sandbox/bugs/droplet.c

Accelerating droplet

A drop moves at constant velocity u.x = 0.5, u.y = 0.5 on a fixed grid. The density ratio is 1000. With the non-momentum conserving formulation a droplet is formed and accelerates, which is clearly not physical.

Non-momentum conserving formulation

Non-momentum conserving formulation

This looks much better when using the momentum-conserving formulation.

Momentum conserving formulation

Momentum conserving formulation

#define MOMENTUM 0

#if MOMENTUM
#  include "momentum.h"
#else
#  include "navier-stokes/centered.h"
#  include "two-phase.h"
#endif

#define radius (0.1)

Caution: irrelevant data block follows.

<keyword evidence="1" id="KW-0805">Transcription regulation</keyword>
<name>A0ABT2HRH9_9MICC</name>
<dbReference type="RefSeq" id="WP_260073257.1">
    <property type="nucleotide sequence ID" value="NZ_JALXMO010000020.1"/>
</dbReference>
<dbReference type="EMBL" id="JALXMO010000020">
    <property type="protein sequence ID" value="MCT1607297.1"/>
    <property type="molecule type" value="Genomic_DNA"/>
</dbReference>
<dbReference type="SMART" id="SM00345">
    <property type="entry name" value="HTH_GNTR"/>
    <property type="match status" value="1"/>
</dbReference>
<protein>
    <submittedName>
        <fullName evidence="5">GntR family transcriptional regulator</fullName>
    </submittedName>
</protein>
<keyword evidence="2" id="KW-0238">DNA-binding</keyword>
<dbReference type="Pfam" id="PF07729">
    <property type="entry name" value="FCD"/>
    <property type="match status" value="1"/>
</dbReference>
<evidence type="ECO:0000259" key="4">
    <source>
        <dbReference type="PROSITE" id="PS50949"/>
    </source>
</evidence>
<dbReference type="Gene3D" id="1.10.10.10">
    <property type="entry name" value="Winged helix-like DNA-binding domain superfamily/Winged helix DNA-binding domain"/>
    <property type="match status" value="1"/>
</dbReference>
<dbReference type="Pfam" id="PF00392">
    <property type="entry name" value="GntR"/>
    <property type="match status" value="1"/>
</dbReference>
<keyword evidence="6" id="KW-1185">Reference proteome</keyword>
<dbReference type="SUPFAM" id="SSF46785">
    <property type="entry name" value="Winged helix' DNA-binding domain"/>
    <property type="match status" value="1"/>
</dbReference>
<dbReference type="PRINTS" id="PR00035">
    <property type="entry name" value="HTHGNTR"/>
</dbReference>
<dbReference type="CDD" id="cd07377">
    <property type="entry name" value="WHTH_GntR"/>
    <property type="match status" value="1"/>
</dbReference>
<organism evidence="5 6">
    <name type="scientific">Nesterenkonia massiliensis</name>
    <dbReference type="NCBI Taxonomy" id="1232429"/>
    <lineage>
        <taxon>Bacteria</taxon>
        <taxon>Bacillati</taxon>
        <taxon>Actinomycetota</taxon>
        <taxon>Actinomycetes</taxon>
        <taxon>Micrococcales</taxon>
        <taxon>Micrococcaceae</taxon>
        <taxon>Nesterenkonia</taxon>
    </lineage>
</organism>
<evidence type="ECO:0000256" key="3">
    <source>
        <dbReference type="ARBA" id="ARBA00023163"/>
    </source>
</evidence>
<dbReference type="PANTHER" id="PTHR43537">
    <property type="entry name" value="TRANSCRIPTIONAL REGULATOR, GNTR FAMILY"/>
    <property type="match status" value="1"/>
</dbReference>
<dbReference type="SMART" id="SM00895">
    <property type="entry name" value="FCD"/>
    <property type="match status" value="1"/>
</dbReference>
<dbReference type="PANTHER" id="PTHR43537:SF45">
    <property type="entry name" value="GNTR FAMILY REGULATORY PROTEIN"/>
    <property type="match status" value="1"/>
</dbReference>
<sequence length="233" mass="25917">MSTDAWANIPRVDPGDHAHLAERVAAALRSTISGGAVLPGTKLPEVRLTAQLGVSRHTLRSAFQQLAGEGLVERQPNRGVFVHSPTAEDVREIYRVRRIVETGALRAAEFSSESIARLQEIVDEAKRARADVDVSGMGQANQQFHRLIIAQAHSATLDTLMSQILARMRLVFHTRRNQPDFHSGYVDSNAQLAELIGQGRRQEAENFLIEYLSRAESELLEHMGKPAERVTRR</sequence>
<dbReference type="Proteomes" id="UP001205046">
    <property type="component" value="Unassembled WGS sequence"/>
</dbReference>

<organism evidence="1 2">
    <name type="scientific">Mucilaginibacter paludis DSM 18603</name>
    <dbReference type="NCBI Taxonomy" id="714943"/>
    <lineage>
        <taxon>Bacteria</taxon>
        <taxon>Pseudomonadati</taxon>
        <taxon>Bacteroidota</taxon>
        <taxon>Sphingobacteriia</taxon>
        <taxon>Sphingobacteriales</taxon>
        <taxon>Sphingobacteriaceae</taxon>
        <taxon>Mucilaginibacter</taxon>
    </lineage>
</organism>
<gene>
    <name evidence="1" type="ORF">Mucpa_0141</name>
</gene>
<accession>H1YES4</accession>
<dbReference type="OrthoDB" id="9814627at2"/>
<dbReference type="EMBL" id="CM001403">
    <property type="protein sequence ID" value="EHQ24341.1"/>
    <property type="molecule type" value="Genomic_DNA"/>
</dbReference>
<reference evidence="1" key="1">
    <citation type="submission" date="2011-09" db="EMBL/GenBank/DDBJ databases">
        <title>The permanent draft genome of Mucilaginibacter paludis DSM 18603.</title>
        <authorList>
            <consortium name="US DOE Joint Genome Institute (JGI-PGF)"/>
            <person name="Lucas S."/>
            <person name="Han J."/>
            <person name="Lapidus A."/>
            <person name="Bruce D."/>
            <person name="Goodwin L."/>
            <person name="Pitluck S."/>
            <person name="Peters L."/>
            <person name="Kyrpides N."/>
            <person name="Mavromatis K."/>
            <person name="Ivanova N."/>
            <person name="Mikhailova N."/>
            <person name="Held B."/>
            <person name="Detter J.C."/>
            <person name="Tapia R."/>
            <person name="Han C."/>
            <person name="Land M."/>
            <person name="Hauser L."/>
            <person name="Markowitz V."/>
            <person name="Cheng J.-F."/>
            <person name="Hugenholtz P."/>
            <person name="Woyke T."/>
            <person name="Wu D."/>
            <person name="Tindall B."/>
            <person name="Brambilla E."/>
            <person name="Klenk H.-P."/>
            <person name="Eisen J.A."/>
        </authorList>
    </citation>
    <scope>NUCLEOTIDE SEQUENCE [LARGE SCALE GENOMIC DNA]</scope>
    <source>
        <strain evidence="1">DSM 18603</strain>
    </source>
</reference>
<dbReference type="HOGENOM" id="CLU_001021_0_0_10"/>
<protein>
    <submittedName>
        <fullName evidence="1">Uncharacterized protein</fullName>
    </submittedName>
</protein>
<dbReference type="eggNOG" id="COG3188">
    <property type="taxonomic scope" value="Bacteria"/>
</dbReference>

#define Re 2000.
#define vrho1 (1.)
#define vrho2 (1./1e3)
#define vmu1 (2.*radius/Re)
#define vmu2 (2.*radius/Re*(1.81e-5/1e-3))

#define ycc 1.
#define xcc 1.

int main (int argc, char * argv[])
{
  init_grid (256);
  size (4.);

  rho1 = vrho1, rho2 = vrho2;
  mu1 = vmu1, mu2 = vmu2;  

  run();
}

event init (t = 0) {
  fraction (f, sq(radius) - sq(x - xcc) - sq(y - ycc));
#if MOMENTUM
  foreach() {
    rhov[] = ρ(f[]);
    q.x[] = rhov[]*f[]/2.;
    q.y[] = rhov[]*f[]/2.;
  }
  boundary ({f,q,rhov});
#else
  foreach() {
    u.x[] = f[]/2.;
    u.y[] = f[]/2.;
  }
  boundary ({f,u});
#endif
}

event snapshot (t = 0.; t += 0.03; t <= 2.35) {
  static FILE * fp = popen ("ppm2gif > f.gif", "w");
  output_ppm (f, fp, min = 0, max = 1);
}